art installation sticks

THE LAST STAND. You can practice martial arts on these pieces of art. 

“I first saw them during Orientation Week, now I walk by them maybe three times a week,” says Alisha Singh, a first-year health sciences student.

“We’ve asked each other before: ‘What are those? Are they people?’” adds Mariah Watling-Eagle, another first-year health sciences student.

Are they staring at you? Do they intimidate you? Is that a penis?

It’s time to talk about the six wooden figures in the McIntosh Gallery Sculpture Garden.

Since Sept. 22, these tall, naked posts have watched Western students trek between Natural Sciences Centre and the University Community Centre (UCC). Students in turn have gawked and cocked their heads at the abstract figures, never quite understanding what they are, or what they may represent.

Ross Bell, the London-based artist behind these figures, collectively calls them Last Stand. Bell works primarily creating abstract, non-representational sculptures out of wood. Last Stand is “an abstraction of the human form,” says Bell, “and this particular form comes from the Muk Yan Jong.”

Muk Yan Jong is the Cantonese term for “Wooden Man Post." These figures, commonly called “wooden dummies” are used in martial arts training, specifically in Wing Chun Kung Fu. Bell’s Last Stand is a true representation of the traditional Chinese figure.

Dan Sich, a librarian at Allyn Betty Taylor Library, has been studying Wing Chun Kung Fu since 2007 and was excited when he first saw the sculptures being installed.

“My eyes definitely lit up … There was some guy installing them so I said ‘This is going to sound like a really weird question, but are these wooden dummies for Kung Fu?’ and we just got talking,” explains Sich. “It was one of the best days I’ve had at work here at Western.”

It’s a common belief that people are not supposed touch — let alone hit — the sculptures in McIntosh Gallery’s garden. But Bell doesn't want a barrier to exist between his art and its audience.

“People want to interact … I wanted to make a sculpture that would be okay for people to interact with,” he says.

When the weather is nice, Sich is in the garden practicing on Last Stand as often as he can and admits he was there almost every day in the fall.

“I’ll stop there for a few minutes in to work and on my way out, and at lunch,” he says.

Visually, these figures are replicas of traditional Muk Yan Jong; however, Bell’s Last Stand differs in a very important way.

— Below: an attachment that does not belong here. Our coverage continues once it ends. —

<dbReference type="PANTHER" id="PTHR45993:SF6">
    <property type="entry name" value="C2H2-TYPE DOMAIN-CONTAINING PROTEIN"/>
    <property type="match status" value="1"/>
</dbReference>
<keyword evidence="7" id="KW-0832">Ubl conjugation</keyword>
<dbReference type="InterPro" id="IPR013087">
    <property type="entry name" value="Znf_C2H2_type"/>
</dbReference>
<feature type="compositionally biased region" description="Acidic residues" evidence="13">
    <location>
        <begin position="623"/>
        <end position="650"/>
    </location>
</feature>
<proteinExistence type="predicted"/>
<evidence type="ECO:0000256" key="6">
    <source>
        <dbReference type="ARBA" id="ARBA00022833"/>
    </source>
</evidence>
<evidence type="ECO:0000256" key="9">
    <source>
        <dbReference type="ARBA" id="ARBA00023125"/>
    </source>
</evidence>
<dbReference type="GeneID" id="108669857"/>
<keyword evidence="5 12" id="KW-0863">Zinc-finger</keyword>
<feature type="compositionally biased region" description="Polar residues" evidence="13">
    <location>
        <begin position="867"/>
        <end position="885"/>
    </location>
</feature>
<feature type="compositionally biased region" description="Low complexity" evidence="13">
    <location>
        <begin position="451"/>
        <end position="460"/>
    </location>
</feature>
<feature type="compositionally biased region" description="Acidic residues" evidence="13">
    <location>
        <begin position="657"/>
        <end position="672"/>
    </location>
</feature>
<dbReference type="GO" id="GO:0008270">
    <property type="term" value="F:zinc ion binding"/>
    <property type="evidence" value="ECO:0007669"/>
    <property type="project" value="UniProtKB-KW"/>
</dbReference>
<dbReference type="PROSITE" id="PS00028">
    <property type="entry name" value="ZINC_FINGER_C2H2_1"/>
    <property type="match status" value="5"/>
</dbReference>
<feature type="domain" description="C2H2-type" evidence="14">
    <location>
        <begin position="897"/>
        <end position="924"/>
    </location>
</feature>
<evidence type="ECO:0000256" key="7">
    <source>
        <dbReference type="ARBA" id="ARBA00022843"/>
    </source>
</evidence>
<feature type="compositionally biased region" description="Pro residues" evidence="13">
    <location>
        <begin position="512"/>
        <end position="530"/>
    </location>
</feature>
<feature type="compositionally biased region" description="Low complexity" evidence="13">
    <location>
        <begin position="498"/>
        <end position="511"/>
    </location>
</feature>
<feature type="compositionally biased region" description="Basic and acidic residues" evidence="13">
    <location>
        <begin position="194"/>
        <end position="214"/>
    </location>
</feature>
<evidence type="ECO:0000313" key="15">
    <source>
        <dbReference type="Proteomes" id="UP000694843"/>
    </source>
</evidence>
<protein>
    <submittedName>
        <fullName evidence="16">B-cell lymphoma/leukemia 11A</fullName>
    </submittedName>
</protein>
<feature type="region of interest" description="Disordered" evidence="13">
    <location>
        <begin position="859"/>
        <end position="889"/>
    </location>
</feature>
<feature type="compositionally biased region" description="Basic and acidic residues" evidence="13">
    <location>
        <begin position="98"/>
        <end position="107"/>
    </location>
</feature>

The six figures outside the gallery are made from the wood of dead emerald ash trees which were once infected by a green beetle, the Emerald Ash Borer. Native to east Asia, the Emerald Ash Borer was first discovered in North America in the early 2000s. Over the last decade and a half, the beetle has destroyed a significant portion of the ash tree population around the world. “They basically eat the material between the bark and destroy the circulation of the tree,” explains Bell. “I actually left the worm trails from the ash borer larvae on the logs.”

When up close to Last Stand, the continuous, curving indentations made by the borer and its larvae are clearly visible.

“The actual implications of the ash tree being wiped out across the planet are huge,” says Bell. “It effects habitat, it effects everything.”

As a sculptor, Bell is always conscious of his materials and where they come from: “I can’t ignore the fact that this particular kind of wood is part of a larger issue going on in the world right now.”

As all abstract art goes, the symbolic applications to Last Stand are seemingly endless.

“The name Last Stand refers to a battle position, when you give it all you’ve got and fight for everything even though you might lose,” says Bell. “The idea is the same with the ash tree … I figured it was a good material to bridge over to this theme of protection and defense.”

For Bell, Kung Fu has represented a way to protect oneself when vulnerable from a young age, but he later learned that the true meaning of Kung Fu is much more about internal strength.

“Kung Fu comes from Gong Fu which is really about self-achievement. It’s about bettering oneself,” he explains. “That’s kind of what university represents to me. It’s a place where people go to make themselves better and sort of stand against the world.”

His decision to debut Last Stand within Western — a dynamic and progressive environment — was thoughtfully made.

So the next time you're passing the Sculpture Garden, get up close and personal with the figures, trace the paths of the Emerald Ash Borer, and maybe even strike a Kung Fu move or two.

Ross Bell’s Last Stand will remain in the McIntosh Gallery’s Sculpture Garden until July 15, 2017. For more information on Bell’s art see:                                  


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